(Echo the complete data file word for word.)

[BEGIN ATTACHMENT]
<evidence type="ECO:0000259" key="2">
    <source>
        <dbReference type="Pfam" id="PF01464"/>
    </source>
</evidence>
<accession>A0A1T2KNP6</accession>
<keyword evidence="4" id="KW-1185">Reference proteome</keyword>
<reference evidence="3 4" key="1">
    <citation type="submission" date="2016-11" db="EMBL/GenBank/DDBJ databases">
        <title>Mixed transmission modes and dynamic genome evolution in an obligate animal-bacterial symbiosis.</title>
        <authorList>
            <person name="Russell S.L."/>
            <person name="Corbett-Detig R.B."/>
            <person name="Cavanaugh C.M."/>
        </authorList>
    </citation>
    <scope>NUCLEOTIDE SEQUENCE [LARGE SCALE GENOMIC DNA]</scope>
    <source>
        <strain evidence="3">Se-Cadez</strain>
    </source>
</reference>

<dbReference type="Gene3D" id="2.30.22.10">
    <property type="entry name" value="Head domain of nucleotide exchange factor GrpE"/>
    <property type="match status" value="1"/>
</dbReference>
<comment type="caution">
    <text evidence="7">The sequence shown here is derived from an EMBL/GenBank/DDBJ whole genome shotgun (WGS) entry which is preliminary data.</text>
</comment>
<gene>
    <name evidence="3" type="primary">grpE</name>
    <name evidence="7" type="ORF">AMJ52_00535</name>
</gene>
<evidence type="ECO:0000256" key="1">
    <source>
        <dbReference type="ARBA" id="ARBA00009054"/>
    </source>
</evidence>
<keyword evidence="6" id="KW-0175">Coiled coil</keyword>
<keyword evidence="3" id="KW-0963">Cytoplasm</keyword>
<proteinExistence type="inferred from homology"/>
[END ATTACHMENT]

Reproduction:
<evidence type="ECO:0000259" key="2">
    <source>
        <dbReference type="Pfam" id="PF01464"/>
    </source>
</evidence>
<accession>A0A1T2KNP6</accession>
<keyword evidence="4" id="KW-1185">Reference proteome</keyword>
<reference evidence="3 4" key="1">
    <citation type="submission" date="2016-11" db="EMBL/GenBank/DDBJ databases">
        <title>Mixed transmission modes and dynamic genome evolution in an obligate animal-bacterial symbiosis.</title>
        <authorList>
            <person name="Russell S.L."/>
            <person name="Corbett-Detig R.B."/>
            <person name="Cavanaugh C.M."/>
        </authorList>
    </citation>
    <scope>NUCLEOTIDE SEQUENCE [LARGE SCALE GENOMIC DNA]</scope>
    <source>
        <strain evidence="3">Se-Cadez</strain>
    </source>
</reference>

<dbReference type="Gene3D" id="2.30.22.10">
    <property type="entry name" value="Head domain of nucleotide exchange factor GrpE"/>
    <property type="match status" value="1"/>
</dbReference>
<comment type="caution">
    <text evidence="7">The sequence shown here is derived from an EMBL/GenBank/DDBJ whole genome shotgun (WGS) entry which is preliminary data.</text>
</comment>
<gene>
    <name evidence="3" type="primary">grpE</name>
    <name evidence="7" type="ORF">AMJ52_00535</name>
</gene>
<evidence type="ECO:0000256" key="1">
    <source>
        <dbReference type="ARBA" id="ARBA00009054"/>
    </source>
</evidence>
<keyword evidence="6" id="KW-0175">Coiled coil</keyword>
<keyword evidence="3" id="KW-0963">Cytoplasm</keyword>
<proteinExistence type="inferred from homology"/>